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7-11 has holiday decals of radishes and money gods on the door.

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Tim found a holiday night market not too far from his place.  We explored it last night.  As always, there were plenty of street food options to choose from.  I have to admit that I got most excited about the stuffed Indian roti. Most of the Indian food here is expensive and not all that good.  The quail eggs looked interesting.

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Several holiday stalls had lots of red and gold decorations to sell.  I get the impression they would be 4th of July fireworks stands but fireworks are available in every grocery store and 7-11 so there’s no need for extra stands.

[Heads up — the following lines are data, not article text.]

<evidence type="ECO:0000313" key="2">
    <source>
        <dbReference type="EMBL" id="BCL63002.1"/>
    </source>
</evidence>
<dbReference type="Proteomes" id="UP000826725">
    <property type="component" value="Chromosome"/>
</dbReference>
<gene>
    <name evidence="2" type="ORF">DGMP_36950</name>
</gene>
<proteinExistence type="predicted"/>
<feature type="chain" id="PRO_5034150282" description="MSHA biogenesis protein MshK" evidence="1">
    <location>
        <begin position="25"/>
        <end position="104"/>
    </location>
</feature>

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Saturday is New Year’s Eve and then there are festivities for the next five days.  The school is on vacation all next week.  It will be a relatively quiet time at home for us which we are looking forward to.

Happy New Year to all of you!

 

Getting Ready for Chinese New Year

In December nearly every store in Taichung had a small display of Christmas things. What store could resist promoting a holiday that includes both sparkly decorations and extensive gift giving?  But since the start of January we’ve seen the stores get ready for a real holiday.